Situated in the context of renewed efforts to examine and expand the historical scholarship on 1970s American feminism, this article argues for the centrality of black feminism to the story of 1970s feminism, the importance of intersectional friendship for feminist work, and the critical role of intersectional awareness and consciousness about one’s own identity position for feminist scholarship. Through its three-part structure, the article seeks to demonstrate and illuminate the relationship between historical scholarship, scholarly identity, and methodological choices. First, it examines the U.S. media construction of Germaine Greer as an idealised white, heterosexual feminist subject and considers the dialectical relationship between media output, scholarship that draws on it, and the making of a singular hegemonic white feminist past. Second, in order to tease out the role of the historian’s identity in scholarly production, I discuss my own experience of fluid, intersectional identity as a racially ambiguous woman in Australia and the United States, and the influence of this experience on my research and methodological choices. Third, through an analysis of previously unexamined letters between Germaine Greer and Florynce Kennedy, the article explores their influential and mutually supportive friendship. Allied across lines of race and nation, their intersectional friendship is a powerful example for working across difference and reconceptualising our feminist pasts and futures.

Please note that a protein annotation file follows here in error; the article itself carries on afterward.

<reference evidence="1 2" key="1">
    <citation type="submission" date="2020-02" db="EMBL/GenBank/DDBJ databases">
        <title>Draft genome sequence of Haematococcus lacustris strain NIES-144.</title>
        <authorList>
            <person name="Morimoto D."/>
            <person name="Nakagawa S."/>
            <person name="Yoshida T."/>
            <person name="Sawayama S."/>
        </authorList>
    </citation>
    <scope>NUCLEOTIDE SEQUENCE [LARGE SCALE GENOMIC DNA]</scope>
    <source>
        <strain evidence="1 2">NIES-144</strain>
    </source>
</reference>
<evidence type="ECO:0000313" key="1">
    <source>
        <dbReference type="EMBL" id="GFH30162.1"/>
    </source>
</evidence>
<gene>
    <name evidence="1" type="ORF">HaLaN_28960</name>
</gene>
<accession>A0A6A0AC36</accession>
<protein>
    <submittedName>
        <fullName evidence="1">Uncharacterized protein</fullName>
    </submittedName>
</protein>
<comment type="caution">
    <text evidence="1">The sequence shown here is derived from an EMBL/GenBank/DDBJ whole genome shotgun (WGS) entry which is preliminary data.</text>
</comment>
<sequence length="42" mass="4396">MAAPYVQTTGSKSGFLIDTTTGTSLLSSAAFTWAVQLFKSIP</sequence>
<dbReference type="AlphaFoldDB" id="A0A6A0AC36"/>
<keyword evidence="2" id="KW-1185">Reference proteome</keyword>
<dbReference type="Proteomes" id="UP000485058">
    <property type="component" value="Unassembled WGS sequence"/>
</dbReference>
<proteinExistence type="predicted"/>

|Number of pages||17|
|Publication status||Published - Nov 2019|